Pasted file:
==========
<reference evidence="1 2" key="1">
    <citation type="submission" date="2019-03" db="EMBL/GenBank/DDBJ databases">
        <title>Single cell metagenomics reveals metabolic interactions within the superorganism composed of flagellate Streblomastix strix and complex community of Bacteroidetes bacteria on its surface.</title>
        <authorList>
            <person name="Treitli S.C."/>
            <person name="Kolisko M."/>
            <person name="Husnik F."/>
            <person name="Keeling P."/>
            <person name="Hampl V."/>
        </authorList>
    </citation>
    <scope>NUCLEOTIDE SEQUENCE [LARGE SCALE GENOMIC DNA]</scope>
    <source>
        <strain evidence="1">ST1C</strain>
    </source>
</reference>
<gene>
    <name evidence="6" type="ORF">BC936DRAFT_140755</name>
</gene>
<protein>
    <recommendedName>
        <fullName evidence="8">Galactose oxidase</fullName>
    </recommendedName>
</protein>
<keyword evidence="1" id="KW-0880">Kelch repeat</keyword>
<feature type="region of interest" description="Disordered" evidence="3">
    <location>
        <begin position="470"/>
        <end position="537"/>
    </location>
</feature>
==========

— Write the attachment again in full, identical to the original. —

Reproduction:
<reference evidence="1 2" key="1">
    <citation type="submission" date="2019-03" db="EMBL/GenBank/DDBJ databases">
        <title>Single cell metagenomics reveals metabolic interactions within the superorganism composed of flagellate Streblomastix strix and complex community of Bacteroidetes bacteria on its surface.</title>
        <authorList>
            <person name="Treitli S.C."/>
            <person name="Kolisko M."/>
            <person name="Husnik F."/>
            <person name="Keeling P."/>
            <person name="Hampl V."/>
        </authorList>
    </citation>
    <scope>NUCLEOTIDE SEQUENCE [LARGE SCALE GENOMIC DNA]</scope>
    <source>
        <strain evidence="1">ST1C</strain>
    </source>
</reference>
<gene>
    <name evidence="6" type="ORF">BC936DRAFT_140755</name>
</gene>
<protein>
    <recommendedName>
        <fullName evidence="8">Galactose oxidase</fullName>
    </recommendedName>
</protein>
<keyword evidence="1" id="KW-0880">Kelch repeat</keyword>
<feature type="region of interest" description="Disordered" evidence="3">
    <location>
        <begin position="470"/>
        <end position="537"/>
    </location>
</feature>